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Re: elec gtr setup - to simplify

At 6:39 PM +0300 8/25/08, Erdem Helvacioglu wrote:
>i have been looking at boss gt10, vox tonelab for getting decent amp 
>tones with very good speaker simulation. then maybe i can get rid of 
>marshall and some of the mxr pedals.

Okay, since we're talking about weight here, I'd throw in a 
recommendation for the Yamaha MagicStomp.  Yeah, it's not as good at 
amp emulation as the Tonelab, but it's lacking is mainly "genuine 
tube" tones, and you don't seem to have those now.  The quality of 
it's modulation/delay capabilities are fantastic, though, and it's 
not nearly 1/3 the size of the Vox or the GT.  You could conceivably 
get rid of most of your distortion and MXR pedals right there.

Oh, and since Yamaha blew them out at ~$100, you can still find them 
used in the $50-150 range.  Super cheap for a multi-effect like that.

>also the cables and adapters weigh sometimes more than the weight of 
>the units! is there anything like very light cables and adapters? :)

Oh boy, I started becoming obsessive about this a couple of years ago 
when I was rebuilding a rack and noticed the same thing -- the cables 
alone weighed more than the gear + rack.  So, here are a few tips 
I've tried:

First: short, short, short.  Get the absolute shortest size of every 
cable you can get away with.  Every extra inch is more weight that 
you don't need.  Just make sure it's not so short that it's putting 
stress on your gear's jacks.

Next, for racks and otherwise "protected" areas, do you *really* need 
those heavy-duty stomp-proof cable plugs?  Sure, they're rugged and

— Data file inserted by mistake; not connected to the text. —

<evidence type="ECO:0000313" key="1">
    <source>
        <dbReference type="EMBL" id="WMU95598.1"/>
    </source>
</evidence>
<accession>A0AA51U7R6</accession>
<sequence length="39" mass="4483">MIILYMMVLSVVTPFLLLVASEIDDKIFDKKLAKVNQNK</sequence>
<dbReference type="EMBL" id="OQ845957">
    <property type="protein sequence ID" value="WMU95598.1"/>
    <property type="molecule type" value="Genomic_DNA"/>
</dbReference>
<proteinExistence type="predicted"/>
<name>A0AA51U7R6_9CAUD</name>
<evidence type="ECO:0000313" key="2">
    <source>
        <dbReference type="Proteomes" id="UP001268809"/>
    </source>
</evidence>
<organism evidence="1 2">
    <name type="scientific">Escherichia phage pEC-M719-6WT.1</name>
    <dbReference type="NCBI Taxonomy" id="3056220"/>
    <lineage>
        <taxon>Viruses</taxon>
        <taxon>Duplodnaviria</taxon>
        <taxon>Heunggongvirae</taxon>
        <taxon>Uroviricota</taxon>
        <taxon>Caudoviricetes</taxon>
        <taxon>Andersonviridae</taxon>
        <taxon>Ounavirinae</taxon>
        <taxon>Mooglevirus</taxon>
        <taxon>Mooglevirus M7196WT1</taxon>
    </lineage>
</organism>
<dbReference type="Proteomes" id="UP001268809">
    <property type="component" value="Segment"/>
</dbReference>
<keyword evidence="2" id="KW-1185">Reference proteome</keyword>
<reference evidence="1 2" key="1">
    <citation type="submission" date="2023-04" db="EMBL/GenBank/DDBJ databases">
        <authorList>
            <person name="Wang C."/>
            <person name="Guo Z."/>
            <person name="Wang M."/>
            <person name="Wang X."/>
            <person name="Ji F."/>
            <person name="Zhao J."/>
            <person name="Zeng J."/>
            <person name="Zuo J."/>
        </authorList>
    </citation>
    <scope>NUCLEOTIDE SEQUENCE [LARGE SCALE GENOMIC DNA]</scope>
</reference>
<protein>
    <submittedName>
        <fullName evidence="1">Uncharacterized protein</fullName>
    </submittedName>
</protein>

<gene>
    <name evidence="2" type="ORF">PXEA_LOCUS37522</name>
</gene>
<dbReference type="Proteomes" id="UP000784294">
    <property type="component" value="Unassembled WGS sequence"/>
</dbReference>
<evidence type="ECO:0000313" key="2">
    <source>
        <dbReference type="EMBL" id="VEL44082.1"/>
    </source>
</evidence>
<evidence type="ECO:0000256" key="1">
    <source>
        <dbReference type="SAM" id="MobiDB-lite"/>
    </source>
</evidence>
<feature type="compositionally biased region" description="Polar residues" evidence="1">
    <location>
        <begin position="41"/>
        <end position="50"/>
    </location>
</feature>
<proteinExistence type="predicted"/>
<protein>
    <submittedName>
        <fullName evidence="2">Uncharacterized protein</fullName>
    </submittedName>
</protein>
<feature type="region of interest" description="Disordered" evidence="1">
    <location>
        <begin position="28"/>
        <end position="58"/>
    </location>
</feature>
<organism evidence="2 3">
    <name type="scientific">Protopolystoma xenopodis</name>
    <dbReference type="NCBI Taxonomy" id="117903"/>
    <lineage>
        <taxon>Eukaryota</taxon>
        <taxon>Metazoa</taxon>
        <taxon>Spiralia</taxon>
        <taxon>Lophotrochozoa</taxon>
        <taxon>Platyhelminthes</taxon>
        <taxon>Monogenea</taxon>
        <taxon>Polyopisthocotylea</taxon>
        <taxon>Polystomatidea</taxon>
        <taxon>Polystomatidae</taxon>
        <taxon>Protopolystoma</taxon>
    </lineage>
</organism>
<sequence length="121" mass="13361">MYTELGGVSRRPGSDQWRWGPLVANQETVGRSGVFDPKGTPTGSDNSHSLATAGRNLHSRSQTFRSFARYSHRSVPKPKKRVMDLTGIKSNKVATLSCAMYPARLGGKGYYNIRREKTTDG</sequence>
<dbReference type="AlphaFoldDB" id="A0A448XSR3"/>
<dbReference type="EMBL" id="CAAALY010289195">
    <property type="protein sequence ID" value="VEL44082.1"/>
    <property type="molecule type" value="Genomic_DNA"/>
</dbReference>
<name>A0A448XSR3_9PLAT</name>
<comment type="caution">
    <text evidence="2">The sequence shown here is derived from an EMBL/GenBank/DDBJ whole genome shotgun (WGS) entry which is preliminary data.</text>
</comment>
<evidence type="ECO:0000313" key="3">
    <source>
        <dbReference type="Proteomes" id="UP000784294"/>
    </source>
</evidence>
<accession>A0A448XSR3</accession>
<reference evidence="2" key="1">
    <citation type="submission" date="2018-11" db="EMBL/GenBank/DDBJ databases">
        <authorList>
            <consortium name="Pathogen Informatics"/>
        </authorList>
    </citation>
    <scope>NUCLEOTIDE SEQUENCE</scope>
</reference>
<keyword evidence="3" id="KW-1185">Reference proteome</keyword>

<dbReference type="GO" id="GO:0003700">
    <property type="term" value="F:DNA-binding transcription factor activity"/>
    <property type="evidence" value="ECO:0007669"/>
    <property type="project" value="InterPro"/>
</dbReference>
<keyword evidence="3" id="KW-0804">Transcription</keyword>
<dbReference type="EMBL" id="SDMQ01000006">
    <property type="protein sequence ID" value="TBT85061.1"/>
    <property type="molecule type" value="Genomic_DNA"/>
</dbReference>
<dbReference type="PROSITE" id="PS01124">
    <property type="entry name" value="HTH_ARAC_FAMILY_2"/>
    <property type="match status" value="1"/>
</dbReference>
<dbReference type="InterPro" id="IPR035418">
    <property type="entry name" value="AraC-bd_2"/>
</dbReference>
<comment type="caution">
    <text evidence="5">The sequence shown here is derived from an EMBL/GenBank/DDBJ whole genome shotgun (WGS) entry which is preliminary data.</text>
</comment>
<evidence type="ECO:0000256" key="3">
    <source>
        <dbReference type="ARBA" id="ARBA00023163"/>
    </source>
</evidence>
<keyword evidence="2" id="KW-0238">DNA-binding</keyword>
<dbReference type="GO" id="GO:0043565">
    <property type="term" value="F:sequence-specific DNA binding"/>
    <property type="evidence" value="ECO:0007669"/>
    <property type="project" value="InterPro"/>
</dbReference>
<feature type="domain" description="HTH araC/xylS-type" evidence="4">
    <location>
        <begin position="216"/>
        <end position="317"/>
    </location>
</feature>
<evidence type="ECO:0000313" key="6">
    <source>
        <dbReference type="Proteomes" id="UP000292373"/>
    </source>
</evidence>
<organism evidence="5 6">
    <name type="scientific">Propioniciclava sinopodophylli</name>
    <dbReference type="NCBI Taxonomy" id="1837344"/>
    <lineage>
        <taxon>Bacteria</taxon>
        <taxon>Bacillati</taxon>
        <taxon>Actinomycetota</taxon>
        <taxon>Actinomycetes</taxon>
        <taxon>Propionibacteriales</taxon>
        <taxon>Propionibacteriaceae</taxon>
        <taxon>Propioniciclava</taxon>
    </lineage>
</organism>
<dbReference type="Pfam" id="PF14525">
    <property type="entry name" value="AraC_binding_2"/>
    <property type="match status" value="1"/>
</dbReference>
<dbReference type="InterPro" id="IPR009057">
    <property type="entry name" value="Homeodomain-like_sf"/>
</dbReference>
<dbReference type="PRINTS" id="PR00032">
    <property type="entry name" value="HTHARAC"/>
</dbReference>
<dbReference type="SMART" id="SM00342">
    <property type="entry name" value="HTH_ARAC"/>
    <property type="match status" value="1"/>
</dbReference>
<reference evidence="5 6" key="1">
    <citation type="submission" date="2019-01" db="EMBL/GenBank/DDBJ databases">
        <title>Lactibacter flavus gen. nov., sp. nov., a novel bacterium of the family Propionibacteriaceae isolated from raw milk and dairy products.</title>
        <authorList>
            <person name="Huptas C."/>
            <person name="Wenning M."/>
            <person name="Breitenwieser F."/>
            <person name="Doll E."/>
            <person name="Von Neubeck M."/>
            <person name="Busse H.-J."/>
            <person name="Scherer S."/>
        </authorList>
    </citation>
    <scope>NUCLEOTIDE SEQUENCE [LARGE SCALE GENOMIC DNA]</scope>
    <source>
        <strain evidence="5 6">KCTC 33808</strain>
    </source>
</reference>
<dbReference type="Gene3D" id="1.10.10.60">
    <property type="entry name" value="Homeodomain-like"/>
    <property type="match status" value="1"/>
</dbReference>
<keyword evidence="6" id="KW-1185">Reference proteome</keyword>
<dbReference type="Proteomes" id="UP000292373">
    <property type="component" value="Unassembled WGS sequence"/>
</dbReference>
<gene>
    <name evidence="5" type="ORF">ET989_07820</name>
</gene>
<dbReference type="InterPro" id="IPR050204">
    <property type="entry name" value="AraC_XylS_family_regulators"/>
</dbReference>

will never break.  But they also add weight, and for an area (like 
the inside of a rack) that is going to be wired up and otherwise 
sheltered, this could be overkill.  MIDI cables, in particular, are 
subject to this clause.  As long as you're going to be using them in 
a protected "set & forget" system (i.e. not plugging and unplugging 
them a lot) the cheap/light plastic-ended things work fine.

As far as "light" cables go, I picked up a few sets of Roland 
manufactured patch cables a couple years back.  They're about 3 
inches with plastic elbow-shaped ends, but they're actually pretty 
good quality, all things considered.  They're about the lightest I've 
come across, too, but not so easy to find anymore.  Additionally, the 
configuration for "George L's" cables is actually pretty light.  The 
advantage here too is that not only are the cables relatively 
weight-free and high-quality, but you can cut them to the exact 
length you need.  Disadvantages are that they're pretty expensive, 
and getting the @#$%! ends properly attached can be a craft all unto 

And I mentioned MIDI, but don't forget your power cables too.  You 
can find replacement power cables for most standard cord types, in a 
variety of lengths and configurations.  I'll often replace all my two 
or three meter power cables with six- or twelve- inch power patch 
cables run into a three or four jack mult.  If you go scope out the 
electrical section of your local hardware emporium, you're likely to 
find one of these that's designed to pop onto the end of an 
industrial extension cord (i.e. it's got no cable, or only a short 
section of one).  If you terminate your power into one of these, you 
can probably do away with packing a central power cable altogether, 
and pick up one for ten bucks at a hardware store at your final 

Finally, wall warts.  See if you can get a central power system for 
your stomps.  Both the Godlyke and One-Spot systems are cheap and 
light.  But you may find that a more versatile, yet heavier, box -- 
like the Voodoo Labs Pedal Power series, or similar -- is worth the 
extra cash but still lighter than a box of wall warts.  I just got a 
little Guyatone power brick that works well (six jacks, plus sag 
capability for interesting "power-starved" distortions) and is pretty 
light, but I don't know if it's available outside Japan yet.  If 
worse comes to worse (and I'll get flamed for this -- deservedly -- 
because it's environmentally irresponsible) go back to battery power. 
But leave your batteries at your house, buy new ones at your 
destination, then chuck those before you get back on the plane home 
(you won't believe how much batteries weigh en masse).

Anyway, hope some of that helps, and good luck.  :)

"we're no longer sure where home is; homesickness is our only guide"